Welcome to Warmwater Fishing!

Warm Water Angler in a Cold Water Fishery

By Robin Rhyne
My earliest memories of fishing involve mosquitoes, heat, sweltering on the bank or in the boat. I recall standing on the bank waiting and waiting and waiting for the big old boat to come into view, the one with the low RPM motor churning out "jug-o-rum, jug-o-rum," until I was informed that it was a bullfrog and not a boat motor. There are memories of sitting in lawn chairs on the reservoir shore at night with Coleman lanterns burning bright while moths fluttered to their doom. There were the bluegills busting up on crickets and worms and, later, store-bought poppers (Still have them embedded in my boonie hat). Going fishing was always a study in how to stay comfortable in the heat without getting ate up by bugs or sunburned. Fishing has been so very much associated with the hot heat of summer. Please forgive me as I digress for a moment and delve more into summer.

Summer, as you all know, involves learning how to walk where it's not so hot. All children in Texas go barefoot all summer long, or used to when I was a boy. The asphalt was just enough hotter that the concrete was a preferable path. Then there were the stickers. There were areas that were sticker patches, to be avoided at all costs. When we lived in Midland for a while the alley was off limits in the summer due to the rattlesnake population. My mother had this silly idea that six-year-old boys ought not to be messing around with rattlers. "But all the other kids..."

Back to fishing. I learned to fly fish and discovered the joys it contained. But, I felt, until I caught trout I was not really a fly angler. After all, that was what all the fly anglers in the magazines caught, right? Years later I found out that there are trout up in Oklahoma. The Blue River was only one hundred miles north of my house in N. Texas. Long story short, there I was standing on the low water crossing of the Blue River in southern Oklahoma on a December morning, trying to catch a trout. I was trying to cast but the ice kept building up on my line every time I stripped it in. The guides were full of ice. My hands hurt, despite the fleece gloves. The wind bit my face and the rushing water sapped the heat from my feet. We waited on the sun to rise and warm us up.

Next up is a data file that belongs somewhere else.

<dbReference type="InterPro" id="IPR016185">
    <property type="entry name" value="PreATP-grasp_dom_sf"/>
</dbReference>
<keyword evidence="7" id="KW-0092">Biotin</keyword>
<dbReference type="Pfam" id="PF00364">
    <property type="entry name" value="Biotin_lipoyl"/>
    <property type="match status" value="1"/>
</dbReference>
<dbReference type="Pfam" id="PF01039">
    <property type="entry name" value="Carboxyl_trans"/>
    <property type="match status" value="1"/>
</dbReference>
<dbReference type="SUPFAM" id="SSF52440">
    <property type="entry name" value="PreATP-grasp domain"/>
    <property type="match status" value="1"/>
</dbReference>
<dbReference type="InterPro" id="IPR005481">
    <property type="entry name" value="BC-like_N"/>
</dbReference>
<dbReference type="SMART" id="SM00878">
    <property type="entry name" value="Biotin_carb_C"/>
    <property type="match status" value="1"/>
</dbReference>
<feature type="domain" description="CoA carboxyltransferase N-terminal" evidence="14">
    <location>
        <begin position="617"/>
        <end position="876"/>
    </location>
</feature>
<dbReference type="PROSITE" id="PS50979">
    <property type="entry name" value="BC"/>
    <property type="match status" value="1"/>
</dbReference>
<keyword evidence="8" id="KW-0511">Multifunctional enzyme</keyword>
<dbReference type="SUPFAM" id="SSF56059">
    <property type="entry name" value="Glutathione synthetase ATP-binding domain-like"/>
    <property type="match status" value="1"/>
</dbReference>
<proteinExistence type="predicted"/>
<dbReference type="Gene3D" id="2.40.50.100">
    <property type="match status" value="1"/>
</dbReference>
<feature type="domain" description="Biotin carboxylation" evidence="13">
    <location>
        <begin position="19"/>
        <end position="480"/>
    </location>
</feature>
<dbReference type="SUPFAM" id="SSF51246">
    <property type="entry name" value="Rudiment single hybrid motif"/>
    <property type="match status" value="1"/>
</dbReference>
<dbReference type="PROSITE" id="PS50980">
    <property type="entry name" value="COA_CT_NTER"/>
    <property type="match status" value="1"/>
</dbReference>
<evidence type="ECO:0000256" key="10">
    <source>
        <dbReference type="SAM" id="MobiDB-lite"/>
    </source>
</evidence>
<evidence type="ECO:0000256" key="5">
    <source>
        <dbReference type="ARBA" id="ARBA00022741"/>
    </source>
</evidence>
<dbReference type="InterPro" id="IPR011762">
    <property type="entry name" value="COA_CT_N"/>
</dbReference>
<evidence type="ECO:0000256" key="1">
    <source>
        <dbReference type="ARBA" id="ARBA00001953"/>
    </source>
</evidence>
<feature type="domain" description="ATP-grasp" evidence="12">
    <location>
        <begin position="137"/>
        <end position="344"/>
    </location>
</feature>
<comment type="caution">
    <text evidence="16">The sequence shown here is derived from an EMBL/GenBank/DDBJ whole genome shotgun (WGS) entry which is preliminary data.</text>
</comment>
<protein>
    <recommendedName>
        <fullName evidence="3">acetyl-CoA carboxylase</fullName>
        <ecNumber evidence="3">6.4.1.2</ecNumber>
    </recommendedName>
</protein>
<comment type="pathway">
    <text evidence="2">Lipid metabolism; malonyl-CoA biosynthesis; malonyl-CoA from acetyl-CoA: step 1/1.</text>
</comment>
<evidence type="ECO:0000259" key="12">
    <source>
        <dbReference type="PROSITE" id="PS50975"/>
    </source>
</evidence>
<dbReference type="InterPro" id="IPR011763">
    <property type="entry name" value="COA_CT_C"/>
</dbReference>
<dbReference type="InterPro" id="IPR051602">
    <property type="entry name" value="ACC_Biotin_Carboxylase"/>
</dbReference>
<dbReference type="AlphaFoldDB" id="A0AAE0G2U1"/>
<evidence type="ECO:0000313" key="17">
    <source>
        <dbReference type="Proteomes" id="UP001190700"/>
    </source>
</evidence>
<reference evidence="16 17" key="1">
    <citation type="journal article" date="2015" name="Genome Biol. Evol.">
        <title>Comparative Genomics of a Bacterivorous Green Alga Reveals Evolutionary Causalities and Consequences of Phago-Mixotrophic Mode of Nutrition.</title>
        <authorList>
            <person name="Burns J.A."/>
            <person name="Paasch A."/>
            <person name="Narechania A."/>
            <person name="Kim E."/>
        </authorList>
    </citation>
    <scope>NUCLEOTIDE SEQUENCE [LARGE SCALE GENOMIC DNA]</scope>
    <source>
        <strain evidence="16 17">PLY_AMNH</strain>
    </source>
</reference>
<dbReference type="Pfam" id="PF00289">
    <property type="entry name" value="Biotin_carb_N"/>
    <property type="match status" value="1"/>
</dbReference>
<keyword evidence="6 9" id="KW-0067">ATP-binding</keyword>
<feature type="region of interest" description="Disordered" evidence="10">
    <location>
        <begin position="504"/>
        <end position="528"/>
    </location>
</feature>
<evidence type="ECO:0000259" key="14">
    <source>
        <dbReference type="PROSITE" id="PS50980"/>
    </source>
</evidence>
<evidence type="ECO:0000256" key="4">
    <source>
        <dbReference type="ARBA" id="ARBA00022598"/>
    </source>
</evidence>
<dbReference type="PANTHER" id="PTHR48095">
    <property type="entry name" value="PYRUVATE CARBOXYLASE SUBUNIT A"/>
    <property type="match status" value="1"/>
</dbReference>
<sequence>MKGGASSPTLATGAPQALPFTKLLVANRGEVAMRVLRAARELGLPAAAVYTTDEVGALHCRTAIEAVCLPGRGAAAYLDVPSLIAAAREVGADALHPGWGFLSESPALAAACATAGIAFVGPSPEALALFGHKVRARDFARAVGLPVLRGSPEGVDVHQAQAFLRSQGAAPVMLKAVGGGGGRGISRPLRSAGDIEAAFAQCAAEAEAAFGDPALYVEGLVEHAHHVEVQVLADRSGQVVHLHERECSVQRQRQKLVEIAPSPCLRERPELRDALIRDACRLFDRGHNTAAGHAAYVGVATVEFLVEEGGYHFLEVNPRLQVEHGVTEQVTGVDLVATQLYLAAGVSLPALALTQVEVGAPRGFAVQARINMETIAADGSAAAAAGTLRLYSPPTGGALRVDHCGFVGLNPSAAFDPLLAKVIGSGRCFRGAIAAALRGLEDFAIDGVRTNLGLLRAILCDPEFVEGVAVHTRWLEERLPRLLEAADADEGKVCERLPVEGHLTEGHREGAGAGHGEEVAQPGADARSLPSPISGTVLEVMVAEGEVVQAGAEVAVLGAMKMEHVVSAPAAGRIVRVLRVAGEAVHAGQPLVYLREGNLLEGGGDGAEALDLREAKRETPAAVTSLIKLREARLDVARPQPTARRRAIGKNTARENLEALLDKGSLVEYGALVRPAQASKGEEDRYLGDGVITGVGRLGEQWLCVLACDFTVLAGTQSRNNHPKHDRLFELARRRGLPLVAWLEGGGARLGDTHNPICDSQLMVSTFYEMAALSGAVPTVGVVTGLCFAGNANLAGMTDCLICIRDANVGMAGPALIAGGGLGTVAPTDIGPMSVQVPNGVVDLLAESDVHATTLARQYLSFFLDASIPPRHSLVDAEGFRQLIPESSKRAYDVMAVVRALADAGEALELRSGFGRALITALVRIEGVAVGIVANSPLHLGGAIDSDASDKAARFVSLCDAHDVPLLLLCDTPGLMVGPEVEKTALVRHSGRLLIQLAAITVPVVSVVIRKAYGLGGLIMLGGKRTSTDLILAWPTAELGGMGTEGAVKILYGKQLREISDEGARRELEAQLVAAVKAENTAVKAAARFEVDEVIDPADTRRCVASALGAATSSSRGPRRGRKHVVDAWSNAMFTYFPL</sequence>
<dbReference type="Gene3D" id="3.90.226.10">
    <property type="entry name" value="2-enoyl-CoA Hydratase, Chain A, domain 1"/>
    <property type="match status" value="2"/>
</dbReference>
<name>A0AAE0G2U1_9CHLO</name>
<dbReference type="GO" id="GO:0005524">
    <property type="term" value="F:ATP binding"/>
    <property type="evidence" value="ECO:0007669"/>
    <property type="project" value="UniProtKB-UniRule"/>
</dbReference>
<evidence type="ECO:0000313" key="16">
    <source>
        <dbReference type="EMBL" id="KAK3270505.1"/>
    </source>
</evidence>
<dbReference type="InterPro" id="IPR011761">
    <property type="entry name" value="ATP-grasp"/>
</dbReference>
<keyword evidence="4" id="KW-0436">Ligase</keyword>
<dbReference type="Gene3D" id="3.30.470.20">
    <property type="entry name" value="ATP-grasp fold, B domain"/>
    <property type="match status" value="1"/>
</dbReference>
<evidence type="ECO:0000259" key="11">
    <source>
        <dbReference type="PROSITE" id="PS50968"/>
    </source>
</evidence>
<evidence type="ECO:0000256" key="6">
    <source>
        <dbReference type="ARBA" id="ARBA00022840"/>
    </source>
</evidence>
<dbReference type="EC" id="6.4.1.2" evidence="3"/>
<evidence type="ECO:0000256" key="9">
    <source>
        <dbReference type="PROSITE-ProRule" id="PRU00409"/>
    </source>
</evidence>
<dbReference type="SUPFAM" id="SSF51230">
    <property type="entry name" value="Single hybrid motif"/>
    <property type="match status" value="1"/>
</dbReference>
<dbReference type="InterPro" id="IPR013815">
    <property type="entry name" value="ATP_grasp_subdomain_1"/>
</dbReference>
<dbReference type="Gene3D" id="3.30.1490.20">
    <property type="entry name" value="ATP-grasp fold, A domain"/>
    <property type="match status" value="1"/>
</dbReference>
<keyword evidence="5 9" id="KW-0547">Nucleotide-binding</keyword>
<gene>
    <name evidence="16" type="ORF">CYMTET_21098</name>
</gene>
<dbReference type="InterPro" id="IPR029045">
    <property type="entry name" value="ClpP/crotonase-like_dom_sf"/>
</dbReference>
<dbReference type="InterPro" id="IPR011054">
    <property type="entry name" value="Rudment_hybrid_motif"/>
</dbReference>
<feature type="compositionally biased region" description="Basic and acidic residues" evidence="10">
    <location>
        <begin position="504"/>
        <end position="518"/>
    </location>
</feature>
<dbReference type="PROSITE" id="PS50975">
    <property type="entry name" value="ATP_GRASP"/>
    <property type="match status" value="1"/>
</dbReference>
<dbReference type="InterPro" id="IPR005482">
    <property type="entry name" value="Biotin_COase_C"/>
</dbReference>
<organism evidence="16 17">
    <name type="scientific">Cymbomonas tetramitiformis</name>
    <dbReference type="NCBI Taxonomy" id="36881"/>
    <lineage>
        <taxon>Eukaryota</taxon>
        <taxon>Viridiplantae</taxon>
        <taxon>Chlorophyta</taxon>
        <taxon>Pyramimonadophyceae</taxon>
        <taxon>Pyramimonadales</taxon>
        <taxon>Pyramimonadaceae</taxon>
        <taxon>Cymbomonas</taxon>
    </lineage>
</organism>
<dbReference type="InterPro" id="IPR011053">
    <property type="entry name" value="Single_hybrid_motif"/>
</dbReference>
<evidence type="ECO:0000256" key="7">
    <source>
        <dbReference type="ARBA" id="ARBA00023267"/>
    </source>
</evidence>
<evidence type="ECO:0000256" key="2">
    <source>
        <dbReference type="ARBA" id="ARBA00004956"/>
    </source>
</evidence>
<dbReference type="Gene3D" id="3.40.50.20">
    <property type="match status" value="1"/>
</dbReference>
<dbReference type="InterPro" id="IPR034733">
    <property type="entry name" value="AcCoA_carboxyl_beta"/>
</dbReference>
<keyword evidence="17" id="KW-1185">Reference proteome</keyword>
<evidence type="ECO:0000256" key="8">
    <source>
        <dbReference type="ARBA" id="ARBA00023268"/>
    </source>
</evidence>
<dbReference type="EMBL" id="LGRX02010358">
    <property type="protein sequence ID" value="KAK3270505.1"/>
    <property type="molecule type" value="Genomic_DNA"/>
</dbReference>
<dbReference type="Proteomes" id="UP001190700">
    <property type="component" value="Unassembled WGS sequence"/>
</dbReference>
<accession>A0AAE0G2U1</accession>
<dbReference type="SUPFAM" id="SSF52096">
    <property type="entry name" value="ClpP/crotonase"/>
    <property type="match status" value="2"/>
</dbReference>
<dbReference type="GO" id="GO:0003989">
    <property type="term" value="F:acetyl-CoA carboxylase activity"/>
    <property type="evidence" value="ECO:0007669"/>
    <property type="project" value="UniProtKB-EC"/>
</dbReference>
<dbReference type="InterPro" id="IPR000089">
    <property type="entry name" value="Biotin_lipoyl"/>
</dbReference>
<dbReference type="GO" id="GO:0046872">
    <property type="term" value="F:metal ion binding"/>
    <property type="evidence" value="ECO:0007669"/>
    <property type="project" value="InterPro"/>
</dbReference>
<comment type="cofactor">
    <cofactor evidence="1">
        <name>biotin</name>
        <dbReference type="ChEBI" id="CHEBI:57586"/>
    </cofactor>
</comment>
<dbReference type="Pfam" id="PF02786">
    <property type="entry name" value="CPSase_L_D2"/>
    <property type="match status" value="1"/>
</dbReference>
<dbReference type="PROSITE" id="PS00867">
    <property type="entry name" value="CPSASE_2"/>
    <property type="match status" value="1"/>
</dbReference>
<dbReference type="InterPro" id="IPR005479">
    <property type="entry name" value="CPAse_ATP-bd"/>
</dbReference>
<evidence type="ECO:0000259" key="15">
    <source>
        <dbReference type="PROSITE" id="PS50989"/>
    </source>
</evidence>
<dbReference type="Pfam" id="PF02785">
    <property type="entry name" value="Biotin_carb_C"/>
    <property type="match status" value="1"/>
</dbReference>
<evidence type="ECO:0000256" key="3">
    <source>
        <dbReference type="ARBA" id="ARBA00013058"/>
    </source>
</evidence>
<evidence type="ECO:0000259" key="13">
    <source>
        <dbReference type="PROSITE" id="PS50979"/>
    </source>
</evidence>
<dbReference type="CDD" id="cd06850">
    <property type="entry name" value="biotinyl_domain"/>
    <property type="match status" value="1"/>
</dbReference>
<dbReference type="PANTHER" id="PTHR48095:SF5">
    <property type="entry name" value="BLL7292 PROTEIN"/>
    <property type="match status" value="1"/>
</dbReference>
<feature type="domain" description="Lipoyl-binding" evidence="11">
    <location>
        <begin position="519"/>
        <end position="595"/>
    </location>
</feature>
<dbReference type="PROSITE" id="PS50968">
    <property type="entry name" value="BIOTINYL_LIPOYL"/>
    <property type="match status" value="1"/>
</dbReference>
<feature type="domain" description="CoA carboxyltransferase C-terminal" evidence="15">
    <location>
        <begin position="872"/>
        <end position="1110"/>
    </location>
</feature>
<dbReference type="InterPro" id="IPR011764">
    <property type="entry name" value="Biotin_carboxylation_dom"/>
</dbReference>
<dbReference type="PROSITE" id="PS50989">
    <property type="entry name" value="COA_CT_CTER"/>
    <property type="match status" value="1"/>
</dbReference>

Then, in a moment of clarity, I saw myself standing, casting to bluegills and bass on a lily pad-covered inlet. "Man" I thunk, "I am a warm water type of feller!"

I guess I may never try ice fishing. ~ Robin Rhyne

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